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Abstract: PO0877

Impact of Hydration Status Measurement by Bioimpedance Analysis (BIA) on Haemodialysis Patients

Session Information

Category: Dialysis

  • 701 Dialysis: Hemodialysis and Frequent Dialysis

Authors

  • Samad, Nasreen, Barts Health NHS Trust, London, London, United Kingdom
  • Ave, Franel, Barts Health NHS Trust, London, London, United Kingdom
  • Khan, Sara Z., American University of Antigua College of Medicine, Saint Johns, Antigua and Barbuda
  • Lalu, Jerilyn, Barts Health NHS Trust, London, London, United Kingdom
Background

Volume status in haemodialysis patients is an important prognostic factor. Overhydration is associated with a higher frequency of mortality while dialysis-induced volume depletion is also an independent mortality risk factor. Clinical indices do not always accurately reflect volume status. Bioimpedance analysis (BIA) is used as a simple, noninvasive method which can measure normovolumic status in haemodialysis patients by measurement of height, weight, and body composition. Fluid overload is calculated by subtracting the normovolumic status from the overhydration status.

Methods

All patients at Queens satellite dialysis unit, Romford, United Kingdom, which has a prevalent population of 106 patients had BIA based assessment of fluid status every 3 months from July 2020 to May 2021 and dry weight adjusted accordingly.Outcomes were noted for blood pressure, overhydration, Interdialytic weight gains, intradialytic hypotension, hospitalisation and mortality.

Results

121 haemodialysis patients were followed with male to female ratio of 55:66, mean age of 62 (25-87) of whom 46 were diabetics. By end of assessment period, 21 patients had died (13 due to COVID related illness). In July 2020, 31 patients had overhydration of 2 litres or more, which reduced to 20 patients, in May 2021.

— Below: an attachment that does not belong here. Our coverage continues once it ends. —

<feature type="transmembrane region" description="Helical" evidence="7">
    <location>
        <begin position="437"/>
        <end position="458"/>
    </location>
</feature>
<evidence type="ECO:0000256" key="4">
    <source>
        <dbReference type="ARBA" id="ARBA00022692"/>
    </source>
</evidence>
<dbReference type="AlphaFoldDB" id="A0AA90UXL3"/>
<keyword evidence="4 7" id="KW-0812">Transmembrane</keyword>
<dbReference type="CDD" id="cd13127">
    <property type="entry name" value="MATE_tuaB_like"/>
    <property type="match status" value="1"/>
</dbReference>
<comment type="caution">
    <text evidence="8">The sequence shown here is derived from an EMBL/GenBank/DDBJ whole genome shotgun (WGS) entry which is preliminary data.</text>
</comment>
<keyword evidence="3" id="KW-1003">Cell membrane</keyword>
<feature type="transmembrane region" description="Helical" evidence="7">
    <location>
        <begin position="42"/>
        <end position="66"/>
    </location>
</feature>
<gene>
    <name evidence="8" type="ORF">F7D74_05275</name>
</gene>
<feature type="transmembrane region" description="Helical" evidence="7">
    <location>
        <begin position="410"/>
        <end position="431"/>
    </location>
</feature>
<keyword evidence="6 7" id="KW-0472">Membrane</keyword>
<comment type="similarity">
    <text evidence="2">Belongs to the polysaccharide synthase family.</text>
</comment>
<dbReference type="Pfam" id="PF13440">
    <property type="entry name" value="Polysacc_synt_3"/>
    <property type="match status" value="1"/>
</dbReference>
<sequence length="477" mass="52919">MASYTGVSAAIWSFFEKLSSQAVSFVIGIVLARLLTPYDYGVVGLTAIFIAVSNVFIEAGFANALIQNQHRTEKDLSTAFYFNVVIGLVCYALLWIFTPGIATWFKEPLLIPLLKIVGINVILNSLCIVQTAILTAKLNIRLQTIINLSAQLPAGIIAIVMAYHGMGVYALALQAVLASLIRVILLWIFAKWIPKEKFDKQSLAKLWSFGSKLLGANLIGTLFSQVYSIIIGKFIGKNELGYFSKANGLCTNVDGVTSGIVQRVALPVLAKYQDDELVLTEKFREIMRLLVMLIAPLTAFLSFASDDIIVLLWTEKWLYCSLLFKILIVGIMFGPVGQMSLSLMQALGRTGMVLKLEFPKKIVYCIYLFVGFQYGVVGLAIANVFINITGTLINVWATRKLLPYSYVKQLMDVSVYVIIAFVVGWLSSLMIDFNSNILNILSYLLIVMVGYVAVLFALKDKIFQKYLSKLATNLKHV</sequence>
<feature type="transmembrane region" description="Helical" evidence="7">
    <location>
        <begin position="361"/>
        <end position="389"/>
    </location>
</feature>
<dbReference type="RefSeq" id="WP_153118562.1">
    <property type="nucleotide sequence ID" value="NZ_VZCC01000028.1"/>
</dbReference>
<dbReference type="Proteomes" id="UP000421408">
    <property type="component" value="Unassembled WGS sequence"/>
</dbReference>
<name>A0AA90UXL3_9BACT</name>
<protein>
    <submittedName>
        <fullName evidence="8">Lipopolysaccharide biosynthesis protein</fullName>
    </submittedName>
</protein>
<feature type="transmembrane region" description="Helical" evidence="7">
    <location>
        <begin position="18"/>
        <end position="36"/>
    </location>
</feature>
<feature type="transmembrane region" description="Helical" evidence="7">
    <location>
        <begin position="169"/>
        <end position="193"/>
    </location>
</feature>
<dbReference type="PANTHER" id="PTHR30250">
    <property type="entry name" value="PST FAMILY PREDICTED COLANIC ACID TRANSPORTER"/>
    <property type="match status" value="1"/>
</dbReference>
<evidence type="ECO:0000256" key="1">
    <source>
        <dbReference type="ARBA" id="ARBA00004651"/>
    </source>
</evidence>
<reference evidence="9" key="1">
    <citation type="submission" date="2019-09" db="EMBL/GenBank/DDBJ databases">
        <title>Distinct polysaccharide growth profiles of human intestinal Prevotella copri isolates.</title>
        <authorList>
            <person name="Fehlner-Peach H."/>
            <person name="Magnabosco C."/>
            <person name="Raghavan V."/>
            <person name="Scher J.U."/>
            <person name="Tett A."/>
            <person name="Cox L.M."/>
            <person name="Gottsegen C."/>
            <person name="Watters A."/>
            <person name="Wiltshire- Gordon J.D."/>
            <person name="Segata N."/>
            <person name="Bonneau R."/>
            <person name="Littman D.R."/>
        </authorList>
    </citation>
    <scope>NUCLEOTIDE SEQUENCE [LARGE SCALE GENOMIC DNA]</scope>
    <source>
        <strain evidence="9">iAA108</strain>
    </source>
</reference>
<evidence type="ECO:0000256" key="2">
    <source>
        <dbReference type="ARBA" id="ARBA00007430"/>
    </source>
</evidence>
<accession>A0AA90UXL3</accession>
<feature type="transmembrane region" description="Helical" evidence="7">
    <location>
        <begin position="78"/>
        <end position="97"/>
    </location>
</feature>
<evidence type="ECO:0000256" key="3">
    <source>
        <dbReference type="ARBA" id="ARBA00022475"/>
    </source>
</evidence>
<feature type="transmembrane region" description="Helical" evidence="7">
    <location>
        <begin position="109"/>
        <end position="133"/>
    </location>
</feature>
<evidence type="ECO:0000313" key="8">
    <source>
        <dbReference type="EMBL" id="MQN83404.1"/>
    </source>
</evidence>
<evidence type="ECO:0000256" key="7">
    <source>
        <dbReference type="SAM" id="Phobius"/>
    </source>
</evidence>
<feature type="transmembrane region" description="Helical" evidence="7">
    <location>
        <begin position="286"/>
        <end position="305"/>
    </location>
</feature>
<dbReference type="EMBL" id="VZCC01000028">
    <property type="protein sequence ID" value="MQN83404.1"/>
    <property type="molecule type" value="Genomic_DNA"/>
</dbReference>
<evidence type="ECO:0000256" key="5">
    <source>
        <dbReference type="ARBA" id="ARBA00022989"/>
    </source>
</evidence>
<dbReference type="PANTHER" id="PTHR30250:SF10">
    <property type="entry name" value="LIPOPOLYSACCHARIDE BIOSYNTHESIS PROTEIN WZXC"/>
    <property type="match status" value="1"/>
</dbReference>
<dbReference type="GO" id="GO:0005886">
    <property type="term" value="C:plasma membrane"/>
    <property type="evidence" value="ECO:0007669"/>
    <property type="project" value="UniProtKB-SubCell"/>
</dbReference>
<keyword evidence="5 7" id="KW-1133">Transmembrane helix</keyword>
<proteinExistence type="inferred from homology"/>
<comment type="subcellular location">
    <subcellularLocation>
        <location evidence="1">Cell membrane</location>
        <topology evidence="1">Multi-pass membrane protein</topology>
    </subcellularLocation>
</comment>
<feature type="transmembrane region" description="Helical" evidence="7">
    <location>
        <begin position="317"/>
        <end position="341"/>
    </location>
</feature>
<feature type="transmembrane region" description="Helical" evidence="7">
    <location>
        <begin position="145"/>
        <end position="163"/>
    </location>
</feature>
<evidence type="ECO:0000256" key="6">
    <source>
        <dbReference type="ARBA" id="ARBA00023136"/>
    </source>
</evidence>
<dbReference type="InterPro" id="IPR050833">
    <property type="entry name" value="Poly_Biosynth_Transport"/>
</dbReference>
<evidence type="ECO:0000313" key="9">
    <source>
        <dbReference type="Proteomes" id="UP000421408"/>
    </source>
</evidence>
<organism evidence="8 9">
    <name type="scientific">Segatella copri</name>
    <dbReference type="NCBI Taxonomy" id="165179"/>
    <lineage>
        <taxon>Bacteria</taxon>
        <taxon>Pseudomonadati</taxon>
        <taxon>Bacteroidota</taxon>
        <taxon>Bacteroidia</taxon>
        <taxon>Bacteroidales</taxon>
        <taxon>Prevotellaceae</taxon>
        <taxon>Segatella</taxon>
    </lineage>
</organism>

The number of patients who had underhydration of -1 litre or more remained similar with 12 patients in July 2020 compared to 11 in May 2021 in spite of more aggressive approach to reduction in dry weight.
The dialysis population had high turnover due to deaths as well and 2 transplantations and 2 transfers out of the unit. During the time of study 15 patients were admitted to hospital with features of fluid overload.

Conclusion

Bioimpedence analysis (BIA) is a simple, non invasive tool helpful in assessing fluid status in haemodialysis patients. It is easier to convince a patient about their volume status by providing a machine assessed figure rather than clinical parameters. There was significant improvement in overhydration without increasing the number of dehydrated patients. The high mortality in prevalent patients during COVID pandemic highlights the need for continued body composition measurements in a larger population once COVID cases subside to come to a significant conclusion about the impact of BIA in improving patient outcomes including effect on residual renal function.